Dreamers Academy Curriculum is based on 38 objectives for development and learning which are fully aligned with the Head Start Child Development and Early Learning Framework as well as early learning standards for Ghana.
The curriculum is in line with the learning that children experience at home and/or in other settings. The foundation stage builds on all these play-based learning experiences by providing a curriculum that develops children’s ability to learn and give them the skills and competencies they will need to succeed in school and in future life. The foundation stage acknowledges that learning through play is fundamental to children’s social, emotional and educational development.
Dreamers Academy's Mission is to cultivate the intellectual, spiritual, social, emotional and ethical promise of our children by offering a stimulating and nurturing environment.
Through our play-based education, children learn to expand their knowledge and imagination, hone their relationship skills, develop problem-solving abilities, and acquire the independence and self-confidence that they need to explore the world around them.
Crèche: (6 months to 2 years) Play basic, and See and Touch
The underlying purpose of our Creche program is to provide a stimulating environment for individual learning and brain development, guide children in exploration, provide opportunities for exposure to new materials and experiences and support children in helping them become capable and balanced in their activities.
In nursery, learning is play-based and joyful. Highly qualified teachers and teacher’s assistants in each Nursery section guide our youngest children through their first steps at Dreamers Academy, encouraging play, exploration, pre-academic readiness, and social skills.
Within guided free play, teachers are intentional about the skills they want to nurture in the children and they take every opportunity to observe individual needs so that they can tailor their teaching to suit each child.
In addition to the basic learning requirements, i.e. Math and English our youngest learners take all the lower school “specials”—French, art, music, physical education, and science.
To begin their Language arts journey, they keep journals where they practice “drawing, kid writing”—writing what they hear in order to begin to make connections between words and writing. mathematics is everywhere. The question of the day, for example, may ask students to look at paintings from different cultures and choose which one makes them the happiest. They then talk about which paintings were chosen the most and which the least.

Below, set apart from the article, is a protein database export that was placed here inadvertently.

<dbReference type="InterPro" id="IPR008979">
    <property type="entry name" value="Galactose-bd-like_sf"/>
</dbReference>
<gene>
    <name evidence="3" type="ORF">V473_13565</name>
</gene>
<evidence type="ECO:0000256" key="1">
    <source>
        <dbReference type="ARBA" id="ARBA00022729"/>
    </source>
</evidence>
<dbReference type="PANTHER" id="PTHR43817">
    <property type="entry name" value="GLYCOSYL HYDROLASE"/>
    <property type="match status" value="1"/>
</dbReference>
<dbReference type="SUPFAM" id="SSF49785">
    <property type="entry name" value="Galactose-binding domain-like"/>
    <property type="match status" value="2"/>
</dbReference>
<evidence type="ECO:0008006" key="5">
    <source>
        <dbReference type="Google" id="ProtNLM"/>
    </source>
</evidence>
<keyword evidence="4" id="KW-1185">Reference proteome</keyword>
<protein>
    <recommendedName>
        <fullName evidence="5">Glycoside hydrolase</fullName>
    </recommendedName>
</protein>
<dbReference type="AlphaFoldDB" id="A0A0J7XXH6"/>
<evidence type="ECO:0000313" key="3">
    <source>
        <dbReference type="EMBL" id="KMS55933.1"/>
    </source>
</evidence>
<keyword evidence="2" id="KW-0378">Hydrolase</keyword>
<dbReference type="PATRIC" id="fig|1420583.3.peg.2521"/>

The unit on Social Justice teaches nursery children to ask questions and discussions.
Learning through play remains key for Pre-K students. Equally important, they learn about being a good friend. Imaginative play and learning are linked, and students build early literacy through reading independently and individually with teachers.
Acting out stories and journal writing help students to stretch their early reading skills. Dress-ups, nature walks, singing, and participating in conversations with classmates and teachers encourage students to observe, listen, and synthesize new information.
Special classes in art, music, physical education, science, and Spanish enrich the day. Weekly visits to the Lower School library help foster an early love of books.
In Kindergarten, there is lots of play balanced with a focus on preparing students for first grade and beyond. Students’ early literacy flourishes as they master sound/symbol associations, write in their journals, read stories, and recite poetry. Math fluency develops as students learn to recognize numerals, explore spatial awareness through the use of manipulatives, create addition and subtraction sentences, and investigate the world of measurement. Teachers individualize instruction to meet the needs of each child. For example, children who come to Kindergarten reading are encouraged to grow their skills with a program designed for challenge.Each Kindergarten classroom is staffed with full-time, highly qualified teachers. Students meet regularly with specialists in art, computers, math, music, science, physical education, and library.
Classes are small, allowing teachers to individualize challenging work for their students. The result of this education is that students would have developed the confidence to speak up for themselves, as well as the skills to articulate their thoughts insightfully and effectively.